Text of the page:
April 2 was the date for the 2013 annual observance of the Holocaust Days of Remembrance at the Detroit Arsenal. The theme was "Never Again: Heeding the warning signs" and the guest speaker, returning for a second consecutive year, was Jack Gun from the Holocaust Memorial Center, Zekelman Family Campus.

Other participants included Mistress of Ceremonies, Barbara Stallworth, DOD Observances Manager, Cantor Gail Karp, who sang the National Anthem, TACOM LCMC Chaplain Assistant Specialist Kendall Jackson, who delivered the invocation, and Tim Tarczynski, TACOM LCMC Deputy Chief of Staff for Human Capital, who introduced the guest speaker and presented him with a framed two-star note, signed by TACOM LCMC Commander Maj. Gen.Michael J. Terry, at the conclusion of the program. TACOM LCMC Deputy to the Commander, Mike Viggato, also presented some brief closing remarks.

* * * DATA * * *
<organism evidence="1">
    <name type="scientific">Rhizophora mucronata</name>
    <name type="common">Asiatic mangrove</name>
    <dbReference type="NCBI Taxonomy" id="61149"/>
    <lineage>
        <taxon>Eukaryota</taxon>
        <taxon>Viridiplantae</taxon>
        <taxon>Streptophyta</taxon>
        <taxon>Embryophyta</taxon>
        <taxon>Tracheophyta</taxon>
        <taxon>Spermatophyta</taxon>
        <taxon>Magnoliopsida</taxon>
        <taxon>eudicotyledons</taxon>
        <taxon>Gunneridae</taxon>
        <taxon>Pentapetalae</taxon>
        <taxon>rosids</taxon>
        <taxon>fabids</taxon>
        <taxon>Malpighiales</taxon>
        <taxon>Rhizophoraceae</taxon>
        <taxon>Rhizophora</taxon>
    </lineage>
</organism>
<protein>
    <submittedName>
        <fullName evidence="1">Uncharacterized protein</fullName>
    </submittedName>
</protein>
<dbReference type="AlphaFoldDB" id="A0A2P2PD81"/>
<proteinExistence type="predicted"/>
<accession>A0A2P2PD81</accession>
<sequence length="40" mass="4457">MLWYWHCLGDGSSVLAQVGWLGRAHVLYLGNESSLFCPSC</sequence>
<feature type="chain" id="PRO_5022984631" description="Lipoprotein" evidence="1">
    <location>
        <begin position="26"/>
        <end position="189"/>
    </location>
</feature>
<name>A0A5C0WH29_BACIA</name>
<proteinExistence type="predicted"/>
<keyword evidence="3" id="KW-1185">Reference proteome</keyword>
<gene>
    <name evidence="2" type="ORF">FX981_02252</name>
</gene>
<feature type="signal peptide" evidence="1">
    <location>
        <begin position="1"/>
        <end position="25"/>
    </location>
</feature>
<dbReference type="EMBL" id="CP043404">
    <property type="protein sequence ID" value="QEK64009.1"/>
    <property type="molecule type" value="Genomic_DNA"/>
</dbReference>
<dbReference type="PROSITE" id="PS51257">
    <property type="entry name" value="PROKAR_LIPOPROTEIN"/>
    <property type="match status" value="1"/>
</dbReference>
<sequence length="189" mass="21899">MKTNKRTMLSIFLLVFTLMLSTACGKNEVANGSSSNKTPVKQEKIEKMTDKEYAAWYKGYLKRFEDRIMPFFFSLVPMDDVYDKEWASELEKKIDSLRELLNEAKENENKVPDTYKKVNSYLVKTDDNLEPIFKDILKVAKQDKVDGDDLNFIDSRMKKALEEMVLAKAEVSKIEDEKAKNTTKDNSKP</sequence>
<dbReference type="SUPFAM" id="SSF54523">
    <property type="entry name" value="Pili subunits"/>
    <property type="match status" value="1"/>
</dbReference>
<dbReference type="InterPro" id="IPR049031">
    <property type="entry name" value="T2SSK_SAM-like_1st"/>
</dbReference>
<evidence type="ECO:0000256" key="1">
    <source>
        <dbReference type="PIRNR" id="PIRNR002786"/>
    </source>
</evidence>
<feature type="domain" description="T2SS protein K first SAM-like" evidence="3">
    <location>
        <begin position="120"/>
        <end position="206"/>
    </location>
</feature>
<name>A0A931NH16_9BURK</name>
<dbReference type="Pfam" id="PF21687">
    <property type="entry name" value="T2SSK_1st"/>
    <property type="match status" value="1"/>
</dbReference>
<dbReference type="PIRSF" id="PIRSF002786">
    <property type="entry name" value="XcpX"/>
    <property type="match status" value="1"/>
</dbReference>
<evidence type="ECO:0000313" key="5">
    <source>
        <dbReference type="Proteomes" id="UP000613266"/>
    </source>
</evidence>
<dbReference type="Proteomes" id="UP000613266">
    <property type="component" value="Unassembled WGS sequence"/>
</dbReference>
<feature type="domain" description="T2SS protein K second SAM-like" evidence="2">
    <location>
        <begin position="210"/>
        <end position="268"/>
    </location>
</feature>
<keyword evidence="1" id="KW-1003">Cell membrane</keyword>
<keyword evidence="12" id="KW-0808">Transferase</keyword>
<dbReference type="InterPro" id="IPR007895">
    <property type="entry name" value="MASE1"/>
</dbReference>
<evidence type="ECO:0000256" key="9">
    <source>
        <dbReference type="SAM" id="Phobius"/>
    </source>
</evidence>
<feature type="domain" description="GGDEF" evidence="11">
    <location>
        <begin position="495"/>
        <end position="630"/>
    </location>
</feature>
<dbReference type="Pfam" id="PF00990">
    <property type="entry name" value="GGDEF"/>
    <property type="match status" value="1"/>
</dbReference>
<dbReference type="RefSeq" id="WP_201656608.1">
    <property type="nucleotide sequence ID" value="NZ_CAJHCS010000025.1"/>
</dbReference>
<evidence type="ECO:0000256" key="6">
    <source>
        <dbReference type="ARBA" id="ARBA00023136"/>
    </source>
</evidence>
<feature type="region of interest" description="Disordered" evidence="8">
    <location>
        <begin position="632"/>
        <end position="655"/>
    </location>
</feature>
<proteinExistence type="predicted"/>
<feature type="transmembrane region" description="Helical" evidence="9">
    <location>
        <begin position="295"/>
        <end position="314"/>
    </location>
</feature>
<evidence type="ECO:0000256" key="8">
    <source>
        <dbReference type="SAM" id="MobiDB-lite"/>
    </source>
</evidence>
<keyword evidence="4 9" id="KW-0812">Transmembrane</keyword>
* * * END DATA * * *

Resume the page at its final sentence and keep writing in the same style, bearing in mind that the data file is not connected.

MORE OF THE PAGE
The audience listened attentively as Gun shared his story about how he and his brother survived the holocaust. "You know, the word freedom is a very significant and meaningful word to me," Gun said as he began his presentation. "True freedom for my brother and me came on January 29, 1948, when we had the opportunity to emmigrate to the United States, the greatest country in the world." In keeping with the theme for the program, Gun said, "Never again should we have a holocaust like the one that I lived through."

Gun was born on July 21, 1935 in a town called Rozyszcze, Poland, currently Ukraine. He survived the Holocaust along with his brother, who was 10 years older. He arrived in the United States of America in January 1948 and is a 1954 graduate of Central High School in Detroit.

Gun joined the United States Army in October 1958. He was active Army for a period of six months and in the reserves for five and a half years. He was in the 323rd General Hospital Unit.

Gun was also a business man and had a successful meat business in the city of Detroit for 34 years. After retiring, he decided to talk about his experiences and the horrors that he lived through during the Holocaust. He currently spends a great deal of time on speaking engagements through the Holocaust Memorial Center, Zekelman Family Campus. His audiences include both school children and adults.